In the U.S. Donald Trump is looking ominously electable, and there would, I imagine, be few writers of fiction or poetry who would endorse him. In Philip Roth's "The Plot Against America" he imagines a 1930s where the near fascist aviation hero Charles Lindbergh would have been swept to power providing a right wing government in America as Hitler pillaged Europe. Alternate histories such as "The Man in the High Castle" or "SSGB" are part of the writer's armoury. In the century-sweeping "Life after Life", the justification for the time travelling narrative is partly to answer that most famous "what if...." "what if you could go back in time and murder Hitler."
I've been surprised, fascinated and appalled a little, by the nature of the cult of Corbyn. For me, the mass resignation of Labour MPs, was a direct result of an unexpected trauma - the Brexit result - which saw the Labour party - whose MPs and supporters had predominantly supported the "remain" camp despite that aligning them with Cameron and Osbourne - and partly occasioned by the incompetent and hamfisted approach that Corbyn and his top team had adopted in their reluctant "remain" campaign. It may well have been a coordinated coop, but if so, its "war planning" - that Corbyn would step down if unable to form a full opposition bench - showed a lack of understanding of the man, and to be fair, of his mandate. Even Thatcher went when faced with the mutinous amongst her peers.
Yet in the torturous weeks since Brexit happened, the Tories have defenestrated not only their leader, but apparently the majority of their 2015 manifesto, avoided a bloodletting election by letting Theresa May step nimbly over the political corpses of her rivals, and given us a new, unelected government powering ahead on a mandate that - to leave Europe - which they still haven't managed to define. As a writer I sit there and wonder about the Labour party in opposition. I don't want to be a party activist - but I do want a Labour party to do their job. The difference between me and a Corbyn fan seems to be that they would view the resigning MPs (elected by the public) as not doing his job, whilst I would see Corbyn and his team, whose first year in shadow opposition has been autocratic, vague, uninspiring and more than that, administratively incompetent, as not doing theirs.
So where do we go with writers and the political scene? The left leaning writer has a more conducive political canvas than ever - yet whereas poetry and fiction can often be highly political and politicised, the best work is that which is ambiguous, or which plots the times, or which doesn't just see one side of the argument. Thinking of "GBH" or "Our Friends in the North" those two blistering political pieces - the first reflecting on the chaos of Liverpool under the stand-off between council and government; the second a complex telling of the hollow lies behind so much of the sixties and seventies' political landscape. Both of these, as examples, are aware of the contradictions and messiness of politics, which is best reflected by an art that is equally complex. The simple solutions of writing that toes just a simple political line is surely more propaganda than anything else; yet I wonder if the writer who finds themselves cheerleading too hard, not just for the left vs. right, but for the peculiarly strange accidental leader that is Jeremy Corbyn, risks missing an ability to reflect any kind of truth. Writers have a tendency - in Tony Wilson's words - to print the myth, and we can surely expect a few novels in the next few years that play out the recent political failures of Cameron et al.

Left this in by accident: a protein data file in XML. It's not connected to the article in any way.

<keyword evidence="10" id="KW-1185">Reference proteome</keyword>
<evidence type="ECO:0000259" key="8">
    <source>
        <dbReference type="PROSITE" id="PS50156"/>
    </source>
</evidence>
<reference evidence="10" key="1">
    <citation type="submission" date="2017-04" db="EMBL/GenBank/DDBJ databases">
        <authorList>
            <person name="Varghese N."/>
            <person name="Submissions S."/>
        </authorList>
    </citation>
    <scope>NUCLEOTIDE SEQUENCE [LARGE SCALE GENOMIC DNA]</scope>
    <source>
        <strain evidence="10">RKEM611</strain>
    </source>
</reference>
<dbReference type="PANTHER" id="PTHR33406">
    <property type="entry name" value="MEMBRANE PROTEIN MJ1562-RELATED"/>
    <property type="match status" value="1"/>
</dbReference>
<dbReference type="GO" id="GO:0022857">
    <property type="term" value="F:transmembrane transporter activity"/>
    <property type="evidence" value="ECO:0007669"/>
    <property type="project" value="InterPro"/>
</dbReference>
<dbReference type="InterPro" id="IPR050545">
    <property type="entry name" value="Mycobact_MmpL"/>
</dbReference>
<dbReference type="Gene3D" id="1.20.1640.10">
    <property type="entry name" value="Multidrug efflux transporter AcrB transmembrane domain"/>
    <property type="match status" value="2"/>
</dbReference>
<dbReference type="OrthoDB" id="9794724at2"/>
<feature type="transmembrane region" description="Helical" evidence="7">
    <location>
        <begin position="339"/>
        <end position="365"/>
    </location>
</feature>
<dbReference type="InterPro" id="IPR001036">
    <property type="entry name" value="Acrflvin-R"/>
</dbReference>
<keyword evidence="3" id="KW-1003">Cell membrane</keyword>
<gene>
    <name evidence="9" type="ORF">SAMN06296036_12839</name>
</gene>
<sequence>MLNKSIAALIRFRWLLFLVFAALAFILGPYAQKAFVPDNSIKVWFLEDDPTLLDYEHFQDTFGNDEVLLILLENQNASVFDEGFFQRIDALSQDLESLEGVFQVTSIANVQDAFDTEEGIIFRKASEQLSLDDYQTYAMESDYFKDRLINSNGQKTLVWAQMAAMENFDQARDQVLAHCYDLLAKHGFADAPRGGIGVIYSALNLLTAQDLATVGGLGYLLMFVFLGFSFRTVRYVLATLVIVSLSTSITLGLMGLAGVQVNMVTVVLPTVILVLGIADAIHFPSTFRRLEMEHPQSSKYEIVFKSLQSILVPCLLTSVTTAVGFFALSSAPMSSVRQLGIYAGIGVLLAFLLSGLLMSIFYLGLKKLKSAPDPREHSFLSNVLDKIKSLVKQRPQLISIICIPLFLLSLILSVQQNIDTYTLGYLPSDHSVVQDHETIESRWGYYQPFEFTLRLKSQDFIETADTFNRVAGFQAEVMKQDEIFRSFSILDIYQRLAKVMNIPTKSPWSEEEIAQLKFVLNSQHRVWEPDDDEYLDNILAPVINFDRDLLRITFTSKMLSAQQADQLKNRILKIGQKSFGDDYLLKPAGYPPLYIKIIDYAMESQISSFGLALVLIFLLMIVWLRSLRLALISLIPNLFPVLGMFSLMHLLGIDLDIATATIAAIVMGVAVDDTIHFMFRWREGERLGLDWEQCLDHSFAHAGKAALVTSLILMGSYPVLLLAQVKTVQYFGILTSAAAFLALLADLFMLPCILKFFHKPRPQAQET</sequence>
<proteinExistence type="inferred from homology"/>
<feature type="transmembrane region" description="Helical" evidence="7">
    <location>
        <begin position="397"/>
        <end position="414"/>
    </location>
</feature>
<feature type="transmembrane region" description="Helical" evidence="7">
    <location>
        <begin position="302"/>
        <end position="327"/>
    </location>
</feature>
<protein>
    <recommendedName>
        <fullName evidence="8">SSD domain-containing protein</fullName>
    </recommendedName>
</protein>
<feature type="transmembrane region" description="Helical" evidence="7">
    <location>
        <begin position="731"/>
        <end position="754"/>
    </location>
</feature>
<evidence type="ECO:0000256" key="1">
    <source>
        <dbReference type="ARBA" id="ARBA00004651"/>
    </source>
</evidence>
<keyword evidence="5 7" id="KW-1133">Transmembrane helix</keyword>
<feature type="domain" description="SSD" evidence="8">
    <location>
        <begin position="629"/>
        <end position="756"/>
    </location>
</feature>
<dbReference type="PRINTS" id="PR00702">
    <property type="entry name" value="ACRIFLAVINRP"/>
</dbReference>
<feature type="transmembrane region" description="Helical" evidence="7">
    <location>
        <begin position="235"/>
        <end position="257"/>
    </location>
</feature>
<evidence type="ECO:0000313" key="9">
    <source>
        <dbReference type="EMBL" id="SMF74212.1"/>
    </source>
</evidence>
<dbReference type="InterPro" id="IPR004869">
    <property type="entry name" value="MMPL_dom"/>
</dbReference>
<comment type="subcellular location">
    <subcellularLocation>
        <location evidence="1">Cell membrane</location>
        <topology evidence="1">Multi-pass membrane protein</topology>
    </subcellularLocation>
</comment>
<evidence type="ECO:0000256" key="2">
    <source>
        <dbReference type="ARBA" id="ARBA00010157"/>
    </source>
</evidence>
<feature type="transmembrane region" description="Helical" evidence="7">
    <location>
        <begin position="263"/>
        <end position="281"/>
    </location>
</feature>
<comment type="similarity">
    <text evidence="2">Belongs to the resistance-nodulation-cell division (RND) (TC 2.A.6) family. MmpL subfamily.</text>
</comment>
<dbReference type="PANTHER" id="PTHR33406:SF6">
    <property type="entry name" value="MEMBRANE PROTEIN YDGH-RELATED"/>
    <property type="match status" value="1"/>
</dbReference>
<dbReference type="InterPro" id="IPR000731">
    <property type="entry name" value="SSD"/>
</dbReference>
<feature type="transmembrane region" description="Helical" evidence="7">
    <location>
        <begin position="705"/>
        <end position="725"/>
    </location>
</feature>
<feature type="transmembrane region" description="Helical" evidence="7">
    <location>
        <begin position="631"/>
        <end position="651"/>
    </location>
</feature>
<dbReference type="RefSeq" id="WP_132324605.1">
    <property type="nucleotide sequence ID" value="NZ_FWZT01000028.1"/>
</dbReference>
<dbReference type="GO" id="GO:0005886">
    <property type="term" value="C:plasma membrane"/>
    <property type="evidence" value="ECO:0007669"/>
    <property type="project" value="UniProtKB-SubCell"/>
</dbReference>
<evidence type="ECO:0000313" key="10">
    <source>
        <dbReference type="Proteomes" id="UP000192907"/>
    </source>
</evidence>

I often think I can predict to some degree the "what next" direction of our political or social landscape - a useful forethinking for a writer - but at present, we have two parallel things which seem almost impossible to predict: hard vs soft Brexit for the government and the Tory party; and the popularity amongst activists for Corbyn's non-pragmatic populism, vs. the needs of a centre-left coalition in order to unseat a right wing and ideological government. Though I would never criticise anyone, writer or non writer, for whatever activism they want to follow, I think this might be a time, when I comment less, observe more, and see which way the plot might possibly develop.